October 7, 2018

The Pull List: 15 August 2018

One day soon, when The Wicked + the Divine has concluded, I am going to go back and re-read the entire series from issue #1. It is such an exceptionally developed and presented work that it just begs for additional scrutiny, and time to really appreciate what an excellent work of narrative art it is. The story is complex and has gradually unfolded in the most effective of ways. The artwork is among the best being published today.

In the 38th issue, a lot of questions are raised. Someone dead may be alive. Someone may be giving up godhood. Someone else has gone missing from, well, pretty much everywhere. Things are clearly nearing the ultimate climax, and it's all getting rather intense.

Every time I praise this series I find myself compelled to start with Jamie McKelvie's artwork. Simply put, there's no one in the industry who captures emotions on face than he does. He accentuates the emotion of Gillen's scripts immeasurably. He makes the characters seem real. I don't know how many more issues we've got to go, but he's making every one of them an absolute treasure. (4/5)

The Wicked + the Divine #38. Image. Written by Kieron Gillen. Art by Jamie McKelvie. Colours by Matthew Wilson.

Under the cut: reviews of Aquaman, Batman, Batwoman, Beneath the Dark Crystal, Doctor Strange, Justice League, Ninja-K, Star Trek: The Next Generation, Star Wars: Poe Dameron, Usagi Yojimbo, and The Wild Storm.

October 3, 2018

Dreamcast 20 #15: Samba de Amigo

2018 marks the 20th anniversary of the Dreamcast, Sega's final - and in my opinion the finest - home videogame console. Despite a range of excellent games, it simply failed to compete against Sony's PlayStation 2. To celebrate, The Angriest counts down its 20 best games.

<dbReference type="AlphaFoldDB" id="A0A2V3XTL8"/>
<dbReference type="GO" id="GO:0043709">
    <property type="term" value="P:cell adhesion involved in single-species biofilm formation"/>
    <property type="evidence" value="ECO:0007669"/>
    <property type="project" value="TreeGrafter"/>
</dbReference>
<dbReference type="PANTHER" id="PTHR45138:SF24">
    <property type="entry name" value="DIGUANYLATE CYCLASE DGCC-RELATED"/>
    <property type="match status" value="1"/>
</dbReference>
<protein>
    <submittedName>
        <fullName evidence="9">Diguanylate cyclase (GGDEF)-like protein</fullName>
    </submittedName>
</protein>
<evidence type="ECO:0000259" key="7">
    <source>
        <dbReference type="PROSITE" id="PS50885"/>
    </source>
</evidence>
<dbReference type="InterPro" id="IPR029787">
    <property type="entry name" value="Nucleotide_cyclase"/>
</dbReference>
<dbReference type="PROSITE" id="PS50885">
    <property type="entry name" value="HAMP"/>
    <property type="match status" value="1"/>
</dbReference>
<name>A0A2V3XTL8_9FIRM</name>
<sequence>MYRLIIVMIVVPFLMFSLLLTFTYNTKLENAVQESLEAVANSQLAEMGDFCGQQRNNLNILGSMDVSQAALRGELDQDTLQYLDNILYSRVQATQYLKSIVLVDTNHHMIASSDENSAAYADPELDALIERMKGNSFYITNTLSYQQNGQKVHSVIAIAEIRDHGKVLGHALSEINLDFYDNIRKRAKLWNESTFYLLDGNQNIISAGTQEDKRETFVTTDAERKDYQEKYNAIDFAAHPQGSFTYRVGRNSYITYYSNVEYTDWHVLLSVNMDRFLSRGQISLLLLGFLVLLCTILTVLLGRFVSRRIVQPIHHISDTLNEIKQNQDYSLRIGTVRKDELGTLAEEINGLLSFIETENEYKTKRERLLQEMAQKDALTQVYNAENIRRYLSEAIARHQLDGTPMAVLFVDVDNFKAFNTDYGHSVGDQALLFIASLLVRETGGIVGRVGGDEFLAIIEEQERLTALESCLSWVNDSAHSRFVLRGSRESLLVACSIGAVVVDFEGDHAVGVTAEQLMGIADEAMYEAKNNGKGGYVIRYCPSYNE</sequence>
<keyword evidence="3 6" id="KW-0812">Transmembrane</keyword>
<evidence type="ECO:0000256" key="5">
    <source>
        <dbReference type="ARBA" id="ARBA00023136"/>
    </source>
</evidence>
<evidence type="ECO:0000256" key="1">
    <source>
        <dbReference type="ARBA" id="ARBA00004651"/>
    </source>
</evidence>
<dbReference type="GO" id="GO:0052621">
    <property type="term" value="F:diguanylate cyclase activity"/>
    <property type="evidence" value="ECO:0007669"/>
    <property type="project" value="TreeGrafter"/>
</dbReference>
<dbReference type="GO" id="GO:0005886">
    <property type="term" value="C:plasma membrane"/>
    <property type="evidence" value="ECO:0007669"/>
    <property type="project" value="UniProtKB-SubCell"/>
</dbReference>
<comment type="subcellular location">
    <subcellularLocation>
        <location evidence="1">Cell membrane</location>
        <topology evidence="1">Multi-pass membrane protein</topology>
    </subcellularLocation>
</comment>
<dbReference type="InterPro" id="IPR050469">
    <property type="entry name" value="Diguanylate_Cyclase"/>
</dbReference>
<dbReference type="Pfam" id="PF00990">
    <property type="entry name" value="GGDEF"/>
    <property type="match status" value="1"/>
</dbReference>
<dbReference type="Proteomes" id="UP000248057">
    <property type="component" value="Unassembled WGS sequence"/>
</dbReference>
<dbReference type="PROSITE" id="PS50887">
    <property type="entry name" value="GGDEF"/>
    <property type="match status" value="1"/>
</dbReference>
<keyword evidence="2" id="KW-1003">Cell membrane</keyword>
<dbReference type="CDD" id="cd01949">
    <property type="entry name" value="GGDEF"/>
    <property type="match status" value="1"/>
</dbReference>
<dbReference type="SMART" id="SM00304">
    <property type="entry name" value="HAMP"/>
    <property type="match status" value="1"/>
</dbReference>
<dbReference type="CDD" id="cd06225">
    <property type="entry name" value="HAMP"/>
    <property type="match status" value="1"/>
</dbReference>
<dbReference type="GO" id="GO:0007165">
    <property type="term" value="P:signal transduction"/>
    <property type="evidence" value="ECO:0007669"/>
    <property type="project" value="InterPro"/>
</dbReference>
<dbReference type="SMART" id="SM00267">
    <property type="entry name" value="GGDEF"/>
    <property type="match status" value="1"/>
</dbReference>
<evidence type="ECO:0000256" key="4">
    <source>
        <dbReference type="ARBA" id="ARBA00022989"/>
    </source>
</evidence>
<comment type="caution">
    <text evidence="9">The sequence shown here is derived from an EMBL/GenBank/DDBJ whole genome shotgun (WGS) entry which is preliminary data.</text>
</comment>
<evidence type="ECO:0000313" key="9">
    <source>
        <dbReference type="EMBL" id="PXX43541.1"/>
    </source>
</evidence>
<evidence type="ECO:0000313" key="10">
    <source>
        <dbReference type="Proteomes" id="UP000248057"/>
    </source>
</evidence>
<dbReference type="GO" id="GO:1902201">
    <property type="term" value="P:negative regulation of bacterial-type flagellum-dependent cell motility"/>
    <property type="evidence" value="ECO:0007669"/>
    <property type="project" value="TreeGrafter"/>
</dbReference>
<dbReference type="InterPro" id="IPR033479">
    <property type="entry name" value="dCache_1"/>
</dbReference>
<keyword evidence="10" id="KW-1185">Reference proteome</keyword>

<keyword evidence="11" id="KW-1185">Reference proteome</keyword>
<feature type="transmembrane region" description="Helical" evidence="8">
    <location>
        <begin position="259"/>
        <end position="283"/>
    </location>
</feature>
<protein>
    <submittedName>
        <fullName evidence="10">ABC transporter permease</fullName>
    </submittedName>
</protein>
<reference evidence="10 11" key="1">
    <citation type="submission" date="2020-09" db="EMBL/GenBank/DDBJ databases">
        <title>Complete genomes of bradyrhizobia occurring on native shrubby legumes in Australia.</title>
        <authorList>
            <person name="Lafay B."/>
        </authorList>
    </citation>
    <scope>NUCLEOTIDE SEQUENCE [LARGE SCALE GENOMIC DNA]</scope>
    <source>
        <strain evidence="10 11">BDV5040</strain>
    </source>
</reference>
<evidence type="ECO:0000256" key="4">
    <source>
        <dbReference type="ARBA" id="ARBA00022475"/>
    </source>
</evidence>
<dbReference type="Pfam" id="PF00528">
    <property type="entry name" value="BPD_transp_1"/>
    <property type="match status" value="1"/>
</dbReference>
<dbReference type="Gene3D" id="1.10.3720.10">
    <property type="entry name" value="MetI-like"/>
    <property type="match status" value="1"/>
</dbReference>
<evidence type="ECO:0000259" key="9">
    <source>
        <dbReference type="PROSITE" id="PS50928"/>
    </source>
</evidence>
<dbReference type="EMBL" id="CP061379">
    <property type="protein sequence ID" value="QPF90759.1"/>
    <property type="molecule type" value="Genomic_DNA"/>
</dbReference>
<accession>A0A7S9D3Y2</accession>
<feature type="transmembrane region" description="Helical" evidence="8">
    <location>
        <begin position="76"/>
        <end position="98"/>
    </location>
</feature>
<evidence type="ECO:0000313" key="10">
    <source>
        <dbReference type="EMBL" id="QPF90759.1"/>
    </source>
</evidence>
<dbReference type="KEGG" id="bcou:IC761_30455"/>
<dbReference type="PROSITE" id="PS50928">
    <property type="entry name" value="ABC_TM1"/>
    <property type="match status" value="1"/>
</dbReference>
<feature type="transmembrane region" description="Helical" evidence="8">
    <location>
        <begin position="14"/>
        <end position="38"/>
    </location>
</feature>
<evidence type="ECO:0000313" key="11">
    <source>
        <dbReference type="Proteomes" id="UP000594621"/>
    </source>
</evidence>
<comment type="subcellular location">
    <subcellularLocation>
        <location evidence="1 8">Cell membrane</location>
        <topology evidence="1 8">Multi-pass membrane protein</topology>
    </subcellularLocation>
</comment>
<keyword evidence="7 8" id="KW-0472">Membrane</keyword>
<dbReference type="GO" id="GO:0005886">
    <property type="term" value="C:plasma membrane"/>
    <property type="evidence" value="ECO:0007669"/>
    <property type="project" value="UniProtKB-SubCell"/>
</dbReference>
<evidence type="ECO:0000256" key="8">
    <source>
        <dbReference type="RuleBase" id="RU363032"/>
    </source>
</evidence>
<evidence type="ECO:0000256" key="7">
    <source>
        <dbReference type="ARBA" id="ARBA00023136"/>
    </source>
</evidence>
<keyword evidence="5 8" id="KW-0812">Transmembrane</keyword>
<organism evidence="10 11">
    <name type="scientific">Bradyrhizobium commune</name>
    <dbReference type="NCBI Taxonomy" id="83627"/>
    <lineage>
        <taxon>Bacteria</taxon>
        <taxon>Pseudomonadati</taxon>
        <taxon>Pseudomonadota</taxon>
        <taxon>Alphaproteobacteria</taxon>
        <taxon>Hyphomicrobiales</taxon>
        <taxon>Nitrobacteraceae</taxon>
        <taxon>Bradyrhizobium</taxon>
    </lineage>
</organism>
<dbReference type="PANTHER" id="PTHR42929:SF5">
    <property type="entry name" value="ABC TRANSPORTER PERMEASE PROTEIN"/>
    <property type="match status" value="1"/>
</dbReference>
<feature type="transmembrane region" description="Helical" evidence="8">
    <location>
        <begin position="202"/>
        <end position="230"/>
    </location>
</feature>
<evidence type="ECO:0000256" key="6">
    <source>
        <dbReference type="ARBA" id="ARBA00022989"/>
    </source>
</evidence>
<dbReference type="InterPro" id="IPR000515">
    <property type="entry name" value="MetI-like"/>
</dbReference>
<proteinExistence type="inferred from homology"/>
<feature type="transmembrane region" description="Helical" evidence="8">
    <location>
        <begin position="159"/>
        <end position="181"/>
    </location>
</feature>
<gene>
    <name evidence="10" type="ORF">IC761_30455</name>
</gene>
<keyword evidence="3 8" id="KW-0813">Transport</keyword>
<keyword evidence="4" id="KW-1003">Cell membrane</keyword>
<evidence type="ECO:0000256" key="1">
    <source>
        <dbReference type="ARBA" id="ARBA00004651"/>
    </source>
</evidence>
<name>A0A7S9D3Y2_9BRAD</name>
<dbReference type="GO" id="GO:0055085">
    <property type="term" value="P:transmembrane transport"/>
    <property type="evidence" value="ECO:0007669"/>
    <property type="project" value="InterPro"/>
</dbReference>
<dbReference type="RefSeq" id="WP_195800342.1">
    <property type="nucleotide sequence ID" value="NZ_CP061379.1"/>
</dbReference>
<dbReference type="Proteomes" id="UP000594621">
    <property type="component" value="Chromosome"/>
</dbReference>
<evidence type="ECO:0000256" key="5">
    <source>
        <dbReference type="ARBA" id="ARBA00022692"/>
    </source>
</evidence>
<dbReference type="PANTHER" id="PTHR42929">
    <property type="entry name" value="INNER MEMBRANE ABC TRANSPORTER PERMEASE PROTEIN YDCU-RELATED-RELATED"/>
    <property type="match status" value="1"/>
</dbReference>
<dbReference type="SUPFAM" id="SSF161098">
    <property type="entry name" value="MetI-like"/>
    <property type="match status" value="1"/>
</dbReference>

As I noted in an earlier review of Sega Bass Fishing 2, the Dreamcast was a console big on peripherals, with multiple titles making use of their own dedicated controllers. Samba de Amigo is another one. A charming rhythm action game, it's core appeal came in its own special extras: a pair of maracas.

Seriously, who doesn't want to play a smiling monkey shaking a pair of maracas in time with the music?

October 2, 2018

The Pull List: 8 August 2018, Part 2

Rice and Mac break all manner of laws pursuing their alien suspect, and enter the spaceport for the first time. Some period later, their encounter is discussed on the news, and some difficult questions are asked.

There is a superb slow build to Port of Earth, as each issue pushes the core narrative forward to the next surprise and then comments on and illuminates the action via the framing device of a television interview. This drip-fed world building makes this an addictive read, as well as a smart and political slice of science fiction.

I am particularly liking Andrea Mutti's artwork, which has a semi-realistic, rather scratchy style that enhances the drama nicely. This is a very dramatic, straight-faced work, without much room for comedy in Zack Kaplan's scripts. It's been progressively getting better too; it's worth getting the first two trade paperbacks to catch up. (4/5)